Bernie (2012)

22 Jul

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Smith’s Verdict: ***1/2

Reviewed by Tanner Smith

“Bernie” is a quite unusual film. It takes a true story, tells it in both fictional and documental format (so perhaps a docudrama?), and despite the grimness that underlies the tale, is quirky, funny, and strangely sweet. This is a movie about a man who has murdered a person, and because he was so well-liked among his community, hardly anyone believed it and no one wanted him taken away for a life sentence in prison. They love this man, they hated his murder victim, so they hoped he would get off scot-free.

The “Bernie” in the title of Richard Linklater’s droll comedy refers to Bernie Tiede, who was an east Texas “funeral director” (kinder term for “mortician”) who loved everyone in town as much as everyone in town loved him. He was a regular man of the people—always participating in social events, always making friends, always being there for those in grief, and so on. He was even able to make the meanest, most disliked woman in Carthage, Texas—Marjorie Tugent—like him. He was that lovable.

Unfortunately, while Marjorie has been using her late husband’s money to much extent, she is able to make herself more than Bernie could bear. She hires him as her personal assistant, to be there at her beck and call. And Bernie, being the nice pushover, always had to respond, no matter how busy he was or how much he could take from this woman anymore. And before he could take it any longer (and presumably before he could find a shot at gaining some inheritance from her), he picks up an “armadillo gun” and shoots her four times from behind.

For nine months, Bernie hides Marjorie’s body in a meat freezer in her own garage and constantly makes up excuses for her absence. It’s not until her stockbroker shows enough concern to use her estranged family to find out what he suspects. The police find the body and bring Bernie in on a first-degree murder charge. How did the local townspeople react, especially since Bernie actually did confess to the crime? They stick up for him and try to convince the district attorney, Danny Buck Davidson, to help get him off. They do believe that Marjorie was too mean to handle and she deserved to die, and Bernie acted in “self-defense.”

Can you believe this? I mean, really, can you? I can see why “Bernie” has been labeled as “a story so unbelievable it must be TRUE.” This really did happen. Bernie Tiede was a real person from Carthage, Texas and he really did have enough respect from many people that no one believed it when he killed this elderly woman. To tell this story would be a difficult task, but luckily, director/co-writer Richard Linklater is a filmmaker who loves to take risks, and with “Bernie,” he has somehow found a way to make the feel of the film light and dark at the same time. I think you need both for telling a story like this, and “Bernie” is able to effectively mix the comedy with the grimness in such a seamless manner that sometimes you laugh but don’t know how to feel about what you’re laughing at, and other times you strangely care about what you’re watching and don’t seem to mind so much about what you find funny. It’s a strange concept, but it works.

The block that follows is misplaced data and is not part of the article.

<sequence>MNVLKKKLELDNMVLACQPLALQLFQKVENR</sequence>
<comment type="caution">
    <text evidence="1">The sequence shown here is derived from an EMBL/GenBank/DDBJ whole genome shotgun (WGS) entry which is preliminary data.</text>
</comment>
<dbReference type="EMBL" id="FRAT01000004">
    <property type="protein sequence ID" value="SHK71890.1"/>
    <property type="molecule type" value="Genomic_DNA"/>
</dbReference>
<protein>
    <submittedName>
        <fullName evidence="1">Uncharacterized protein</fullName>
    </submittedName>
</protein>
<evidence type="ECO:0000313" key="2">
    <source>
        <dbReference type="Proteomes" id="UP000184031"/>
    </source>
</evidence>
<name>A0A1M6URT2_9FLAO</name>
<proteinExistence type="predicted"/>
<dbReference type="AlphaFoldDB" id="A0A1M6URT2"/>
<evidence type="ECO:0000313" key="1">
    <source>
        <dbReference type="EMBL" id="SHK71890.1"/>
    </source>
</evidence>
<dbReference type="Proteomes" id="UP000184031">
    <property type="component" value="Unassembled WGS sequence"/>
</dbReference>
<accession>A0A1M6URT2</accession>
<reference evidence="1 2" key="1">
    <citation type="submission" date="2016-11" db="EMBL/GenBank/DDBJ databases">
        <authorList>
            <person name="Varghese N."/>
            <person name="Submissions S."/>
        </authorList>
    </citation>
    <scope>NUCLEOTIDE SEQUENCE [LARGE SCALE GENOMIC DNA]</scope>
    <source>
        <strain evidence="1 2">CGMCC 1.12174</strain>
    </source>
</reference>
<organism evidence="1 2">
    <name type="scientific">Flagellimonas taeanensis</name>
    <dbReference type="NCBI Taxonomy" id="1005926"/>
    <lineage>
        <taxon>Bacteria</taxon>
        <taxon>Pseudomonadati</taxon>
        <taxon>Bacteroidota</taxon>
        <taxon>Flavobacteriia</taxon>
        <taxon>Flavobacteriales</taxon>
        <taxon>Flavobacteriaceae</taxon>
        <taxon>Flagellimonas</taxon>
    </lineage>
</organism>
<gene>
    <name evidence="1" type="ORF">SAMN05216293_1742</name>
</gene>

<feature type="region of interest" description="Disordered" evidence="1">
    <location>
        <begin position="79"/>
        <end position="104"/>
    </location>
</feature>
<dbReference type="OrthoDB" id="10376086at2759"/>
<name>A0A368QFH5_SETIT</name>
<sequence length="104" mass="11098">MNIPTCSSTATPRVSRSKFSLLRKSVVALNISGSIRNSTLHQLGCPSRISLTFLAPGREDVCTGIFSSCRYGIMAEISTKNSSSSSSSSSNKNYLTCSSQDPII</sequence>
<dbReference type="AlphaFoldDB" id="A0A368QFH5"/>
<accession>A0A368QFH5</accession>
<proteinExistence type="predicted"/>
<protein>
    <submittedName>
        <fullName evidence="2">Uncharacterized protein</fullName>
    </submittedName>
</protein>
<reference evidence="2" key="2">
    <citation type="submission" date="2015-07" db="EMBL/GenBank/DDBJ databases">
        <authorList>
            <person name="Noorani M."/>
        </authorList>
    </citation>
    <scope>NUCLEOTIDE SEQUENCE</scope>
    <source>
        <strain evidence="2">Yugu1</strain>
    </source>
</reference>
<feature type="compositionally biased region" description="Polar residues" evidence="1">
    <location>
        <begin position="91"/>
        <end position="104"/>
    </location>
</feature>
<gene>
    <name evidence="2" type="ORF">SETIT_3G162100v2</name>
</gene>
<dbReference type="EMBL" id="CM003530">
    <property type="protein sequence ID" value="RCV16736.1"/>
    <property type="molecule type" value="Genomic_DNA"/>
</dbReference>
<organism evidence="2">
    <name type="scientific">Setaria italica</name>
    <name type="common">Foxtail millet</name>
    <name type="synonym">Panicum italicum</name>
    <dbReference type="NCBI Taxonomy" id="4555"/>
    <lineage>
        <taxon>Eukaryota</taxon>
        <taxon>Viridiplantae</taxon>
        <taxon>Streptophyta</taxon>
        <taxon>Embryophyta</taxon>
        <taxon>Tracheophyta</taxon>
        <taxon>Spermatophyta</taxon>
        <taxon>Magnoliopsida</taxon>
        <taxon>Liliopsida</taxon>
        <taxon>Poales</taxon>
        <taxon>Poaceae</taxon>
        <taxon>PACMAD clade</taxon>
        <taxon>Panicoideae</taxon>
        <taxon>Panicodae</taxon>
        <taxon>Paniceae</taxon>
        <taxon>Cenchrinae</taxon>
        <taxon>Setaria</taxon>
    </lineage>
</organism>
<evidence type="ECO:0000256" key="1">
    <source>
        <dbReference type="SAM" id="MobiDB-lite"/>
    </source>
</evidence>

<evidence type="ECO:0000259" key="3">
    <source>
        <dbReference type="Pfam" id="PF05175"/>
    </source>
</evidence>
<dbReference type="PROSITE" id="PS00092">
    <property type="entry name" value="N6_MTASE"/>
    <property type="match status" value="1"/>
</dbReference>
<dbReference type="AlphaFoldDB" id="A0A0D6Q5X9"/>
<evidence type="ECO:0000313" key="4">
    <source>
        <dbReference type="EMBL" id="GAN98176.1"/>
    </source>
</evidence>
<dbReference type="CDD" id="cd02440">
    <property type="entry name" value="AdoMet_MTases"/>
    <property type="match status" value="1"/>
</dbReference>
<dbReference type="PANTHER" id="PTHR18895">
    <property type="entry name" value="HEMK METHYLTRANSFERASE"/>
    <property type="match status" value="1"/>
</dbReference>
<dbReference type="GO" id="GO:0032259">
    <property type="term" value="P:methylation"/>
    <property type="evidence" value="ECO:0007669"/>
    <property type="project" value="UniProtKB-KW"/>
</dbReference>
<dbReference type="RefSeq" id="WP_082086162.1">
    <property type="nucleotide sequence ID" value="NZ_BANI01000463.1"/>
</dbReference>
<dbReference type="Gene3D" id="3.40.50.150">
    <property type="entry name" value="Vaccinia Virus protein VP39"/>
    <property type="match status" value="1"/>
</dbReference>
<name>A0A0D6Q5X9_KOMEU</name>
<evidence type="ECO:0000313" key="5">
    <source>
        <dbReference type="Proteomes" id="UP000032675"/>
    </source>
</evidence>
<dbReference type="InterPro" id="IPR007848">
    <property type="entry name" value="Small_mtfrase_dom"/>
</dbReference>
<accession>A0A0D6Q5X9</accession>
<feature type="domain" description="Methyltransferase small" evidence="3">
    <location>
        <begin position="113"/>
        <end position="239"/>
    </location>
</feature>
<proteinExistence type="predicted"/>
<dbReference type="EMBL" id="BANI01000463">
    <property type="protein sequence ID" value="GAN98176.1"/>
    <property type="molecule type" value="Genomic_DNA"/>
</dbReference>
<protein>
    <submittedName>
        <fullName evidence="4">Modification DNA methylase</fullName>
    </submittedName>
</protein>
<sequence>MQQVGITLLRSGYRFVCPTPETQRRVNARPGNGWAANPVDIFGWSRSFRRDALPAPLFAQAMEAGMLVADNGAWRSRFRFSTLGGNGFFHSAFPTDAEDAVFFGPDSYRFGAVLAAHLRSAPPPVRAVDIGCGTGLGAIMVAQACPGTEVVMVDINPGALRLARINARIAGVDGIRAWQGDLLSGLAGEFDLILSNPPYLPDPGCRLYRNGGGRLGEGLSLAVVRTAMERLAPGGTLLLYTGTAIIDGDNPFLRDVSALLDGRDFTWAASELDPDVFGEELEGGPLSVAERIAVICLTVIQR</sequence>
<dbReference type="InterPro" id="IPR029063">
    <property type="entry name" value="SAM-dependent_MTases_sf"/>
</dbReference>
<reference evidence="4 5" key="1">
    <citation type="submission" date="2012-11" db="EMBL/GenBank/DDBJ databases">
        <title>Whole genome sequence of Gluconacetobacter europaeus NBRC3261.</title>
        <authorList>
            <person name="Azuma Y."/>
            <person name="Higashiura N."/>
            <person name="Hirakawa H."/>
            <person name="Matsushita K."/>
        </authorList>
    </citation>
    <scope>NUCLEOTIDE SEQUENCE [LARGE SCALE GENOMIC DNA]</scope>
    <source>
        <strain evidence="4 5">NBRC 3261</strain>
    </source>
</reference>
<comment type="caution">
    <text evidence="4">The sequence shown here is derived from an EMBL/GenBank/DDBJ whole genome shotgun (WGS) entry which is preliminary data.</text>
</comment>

And I’ll tell you what else works about “Bernie”—the lead performance from Jack Black as Bernie Tiede himself. This is Jack Black like I’ve never seen him before. He’s restrained, he’s mannered, he’s almost overly mild, which makes him somewhat creepy but oddly endearing, and he just creates this character with everything that hardly anyone would suspect of a typical Jack Black character. This is easily the best performance I’ve seen from Jack Black—he’s given just the right role and is able to pull it off successfully. Even I liked this man Bernie, based on this performance. I didn’t want to see him go to prison!

Shirley MacLaine plays Marjorie, the bitch of a woman who maybe didn’t “deserve” to die, but she was a bitter, mean old woman after all. Matthew McConaughey is Danny Buck Davidson, the D.A. who doesn’t care about how well-liked Bernie as long as he can prove that what he did was so wrong. Other actors play certain parts, like the stockbroker and Marjorie’s “grieving” granddaughter. But everyone else, and this is the weirdest and yet most intriguing part of the framing of this story, is interviewed in a documentary style in the most conventional ways of such a structure, and they are, for the most part, Carthage residents playing themselves. It’s all the more fascinating in that when they talk about Bernie, they really are talking about the actual Bernie Tiede.

“Bernie” is not necessarily a “deep” or “moving” film, depending on how you want to look at it (though maybe you are moved by Black’s portrayal of this man). But it isn’t supposed to be. It’s just an odd, offbeat docu-comedy (yes, that is what I’m calling this movie) about a lovable man who did a hateful deed that no one could ever believe, and it’s the kind of film you’re glad that Linklater would make and that Black could star in. It’s a treasure of a movie.

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